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Actions Precede Emotions
The activities that we engage in affect our mood. This can work in our favour, like exercising after a bad night’s sleep because exercising encourages the production of “feel good chemicals” and can help mitigate blood glucose regulation that is sometimes compromised after poor sleep. However, it can also make things more difficult for us. Sometimes, when we’re feeling down, a pattern can form while we wait to feel better or more motivated and this pattern can be quite vicious. Take for example a situation in which you declined a social invitation because you felt sad, and then you felt even more sad because you weren’t engaging in activities that felt meaningful. Then, because you felt so sad, you declined the next social offer, so on and so forth.
This is where Behavioural Activation can be a useful tool. It comes from the Cognitive Behavioural school of Psychology. In order to identify actions that result in pleasure and actions that result in unwanted mood, we need to take some time to track our mood. By keeping record of what you do throughout the day (and then throughout the week) and how each activity affects your mood, you can pinpoint things that encourage low mood and the things that encourage positive mood. The first step in Behavioural Activation is this monitoring process.
Your Values, Your Pleasure, Your Goals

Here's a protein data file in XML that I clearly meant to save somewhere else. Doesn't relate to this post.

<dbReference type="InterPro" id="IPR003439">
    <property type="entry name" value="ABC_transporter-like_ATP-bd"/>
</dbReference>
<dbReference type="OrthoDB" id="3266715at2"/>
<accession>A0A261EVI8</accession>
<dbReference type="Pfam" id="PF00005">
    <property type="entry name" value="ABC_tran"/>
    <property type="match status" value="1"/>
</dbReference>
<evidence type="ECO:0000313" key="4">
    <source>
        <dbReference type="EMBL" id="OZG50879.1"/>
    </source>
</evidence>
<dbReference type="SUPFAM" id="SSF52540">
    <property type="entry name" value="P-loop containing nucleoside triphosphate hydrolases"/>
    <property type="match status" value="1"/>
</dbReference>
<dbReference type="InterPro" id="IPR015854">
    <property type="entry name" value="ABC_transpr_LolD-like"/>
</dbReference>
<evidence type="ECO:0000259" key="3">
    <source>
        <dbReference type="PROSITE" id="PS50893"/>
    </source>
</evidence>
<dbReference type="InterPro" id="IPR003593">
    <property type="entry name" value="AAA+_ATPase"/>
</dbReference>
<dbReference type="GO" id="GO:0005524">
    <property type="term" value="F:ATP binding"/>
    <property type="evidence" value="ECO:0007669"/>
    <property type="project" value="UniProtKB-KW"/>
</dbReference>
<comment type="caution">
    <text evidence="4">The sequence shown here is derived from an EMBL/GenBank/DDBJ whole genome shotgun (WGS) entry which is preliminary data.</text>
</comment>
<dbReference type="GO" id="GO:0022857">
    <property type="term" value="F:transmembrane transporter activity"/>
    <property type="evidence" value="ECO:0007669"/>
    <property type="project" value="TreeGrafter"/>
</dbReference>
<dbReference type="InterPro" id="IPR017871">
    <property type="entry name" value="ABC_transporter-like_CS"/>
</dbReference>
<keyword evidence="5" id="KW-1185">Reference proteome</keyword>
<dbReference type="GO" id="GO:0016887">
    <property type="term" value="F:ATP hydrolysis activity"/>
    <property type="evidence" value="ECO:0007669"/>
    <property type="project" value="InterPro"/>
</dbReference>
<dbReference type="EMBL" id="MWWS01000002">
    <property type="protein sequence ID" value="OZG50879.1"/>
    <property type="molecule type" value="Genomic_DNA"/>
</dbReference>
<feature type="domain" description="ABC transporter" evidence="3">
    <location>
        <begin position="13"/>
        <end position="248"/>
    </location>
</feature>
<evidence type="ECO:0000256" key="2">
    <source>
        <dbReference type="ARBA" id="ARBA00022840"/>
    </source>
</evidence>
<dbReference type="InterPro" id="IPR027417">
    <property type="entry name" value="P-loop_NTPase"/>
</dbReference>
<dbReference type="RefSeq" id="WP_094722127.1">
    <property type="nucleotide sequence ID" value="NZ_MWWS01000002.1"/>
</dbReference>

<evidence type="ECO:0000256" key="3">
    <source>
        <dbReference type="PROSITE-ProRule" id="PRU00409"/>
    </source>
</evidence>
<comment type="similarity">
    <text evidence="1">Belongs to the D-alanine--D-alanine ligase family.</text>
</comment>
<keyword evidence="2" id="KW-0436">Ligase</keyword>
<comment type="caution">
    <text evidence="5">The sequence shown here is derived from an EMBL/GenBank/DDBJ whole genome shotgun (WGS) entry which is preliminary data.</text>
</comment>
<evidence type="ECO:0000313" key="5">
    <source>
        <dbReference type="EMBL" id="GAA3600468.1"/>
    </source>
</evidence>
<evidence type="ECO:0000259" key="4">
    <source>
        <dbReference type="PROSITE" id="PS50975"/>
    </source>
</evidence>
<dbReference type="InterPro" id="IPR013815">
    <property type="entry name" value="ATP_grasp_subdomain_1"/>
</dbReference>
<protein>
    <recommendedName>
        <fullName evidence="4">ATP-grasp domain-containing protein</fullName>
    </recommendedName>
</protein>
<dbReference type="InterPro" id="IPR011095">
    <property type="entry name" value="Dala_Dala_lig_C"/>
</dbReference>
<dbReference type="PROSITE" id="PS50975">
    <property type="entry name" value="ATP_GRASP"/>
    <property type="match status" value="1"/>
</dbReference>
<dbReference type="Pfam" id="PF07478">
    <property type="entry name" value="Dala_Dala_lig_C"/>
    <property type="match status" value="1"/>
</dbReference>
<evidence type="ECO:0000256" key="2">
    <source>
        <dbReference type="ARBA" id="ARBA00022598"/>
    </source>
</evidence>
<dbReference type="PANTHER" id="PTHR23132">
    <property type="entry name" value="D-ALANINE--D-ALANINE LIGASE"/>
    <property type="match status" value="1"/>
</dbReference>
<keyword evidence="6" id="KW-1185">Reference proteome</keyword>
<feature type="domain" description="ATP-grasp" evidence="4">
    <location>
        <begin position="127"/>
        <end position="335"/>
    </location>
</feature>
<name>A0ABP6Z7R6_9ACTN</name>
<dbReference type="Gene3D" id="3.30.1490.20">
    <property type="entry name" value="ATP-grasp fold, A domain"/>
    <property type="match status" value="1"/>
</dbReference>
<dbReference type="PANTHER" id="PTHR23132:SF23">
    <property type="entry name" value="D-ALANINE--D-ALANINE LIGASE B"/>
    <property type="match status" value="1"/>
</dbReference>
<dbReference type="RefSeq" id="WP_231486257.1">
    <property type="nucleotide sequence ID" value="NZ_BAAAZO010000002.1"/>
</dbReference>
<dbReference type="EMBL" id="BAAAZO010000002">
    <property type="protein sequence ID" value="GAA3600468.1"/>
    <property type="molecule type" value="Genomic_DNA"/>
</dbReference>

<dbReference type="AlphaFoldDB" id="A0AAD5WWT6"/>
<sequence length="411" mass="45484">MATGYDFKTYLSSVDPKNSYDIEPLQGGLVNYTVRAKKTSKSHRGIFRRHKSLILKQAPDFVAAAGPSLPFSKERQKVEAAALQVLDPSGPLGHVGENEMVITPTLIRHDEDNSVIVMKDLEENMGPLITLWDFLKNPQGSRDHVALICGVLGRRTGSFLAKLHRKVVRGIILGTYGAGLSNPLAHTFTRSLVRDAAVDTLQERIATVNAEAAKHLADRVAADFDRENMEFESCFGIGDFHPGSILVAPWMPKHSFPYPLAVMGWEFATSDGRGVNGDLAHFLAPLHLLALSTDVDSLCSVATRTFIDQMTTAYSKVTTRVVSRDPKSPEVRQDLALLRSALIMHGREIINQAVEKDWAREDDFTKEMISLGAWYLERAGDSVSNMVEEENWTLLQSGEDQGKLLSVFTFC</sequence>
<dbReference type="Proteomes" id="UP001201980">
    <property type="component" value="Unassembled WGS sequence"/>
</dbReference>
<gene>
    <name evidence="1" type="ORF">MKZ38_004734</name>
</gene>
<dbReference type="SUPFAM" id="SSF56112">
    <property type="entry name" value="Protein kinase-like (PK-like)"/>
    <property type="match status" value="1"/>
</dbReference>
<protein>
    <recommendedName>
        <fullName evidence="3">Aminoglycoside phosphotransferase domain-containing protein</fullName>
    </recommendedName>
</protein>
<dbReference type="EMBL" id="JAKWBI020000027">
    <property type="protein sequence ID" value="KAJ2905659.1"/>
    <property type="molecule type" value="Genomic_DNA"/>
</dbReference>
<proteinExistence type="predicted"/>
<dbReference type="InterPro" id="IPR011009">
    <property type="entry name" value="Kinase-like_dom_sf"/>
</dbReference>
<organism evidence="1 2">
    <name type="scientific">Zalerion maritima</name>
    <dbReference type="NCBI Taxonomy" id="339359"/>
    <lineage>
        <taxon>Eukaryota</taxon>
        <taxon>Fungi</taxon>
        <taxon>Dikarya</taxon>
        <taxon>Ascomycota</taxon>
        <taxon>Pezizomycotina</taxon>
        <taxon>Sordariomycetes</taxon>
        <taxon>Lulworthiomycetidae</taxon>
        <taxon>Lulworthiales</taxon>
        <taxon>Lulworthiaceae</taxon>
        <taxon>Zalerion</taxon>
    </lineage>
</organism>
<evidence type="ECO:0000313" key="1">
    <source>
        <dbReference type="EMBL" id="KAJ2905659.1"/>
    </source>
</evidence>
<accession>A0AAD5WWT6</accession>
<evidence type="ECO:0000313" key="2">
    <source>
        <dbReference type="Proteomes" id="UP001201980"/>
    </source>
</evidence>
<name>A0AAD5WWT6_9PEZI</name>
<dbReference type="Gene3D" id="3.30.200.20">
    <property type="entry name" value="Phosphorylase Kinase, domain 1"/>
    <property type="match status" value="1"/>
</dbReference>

Behavioural Activation is highly individualized. Sure, some activities mostly make us all feel good, like breathwork and exercise. Beyond those measures, you have your own values, pleasures, goals, and things that make your life worth living and these need to be identified. Then, once we’ve identified these things, we can brainstorm activities that active them. You can use worksheets and other experiments linked here to aid in your exploration.
Putting It All Together
One we’ve figured out how time spent is associated with mood, we’ve determined and connected activities to the things that matter most to us, it’s time to plan those activities. Some tips include starting with just two or three activities and to schedule them when they will be most likely to get done. Remember, if you’ve been feeling stuck or low or depressed or anxious, it’s common to struggle in finding the motivation to take action. Check out these Motivation Tips to help you get started and go easy on yourself. We’re to help if you need us.
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Written by: Samantha O’Hara,
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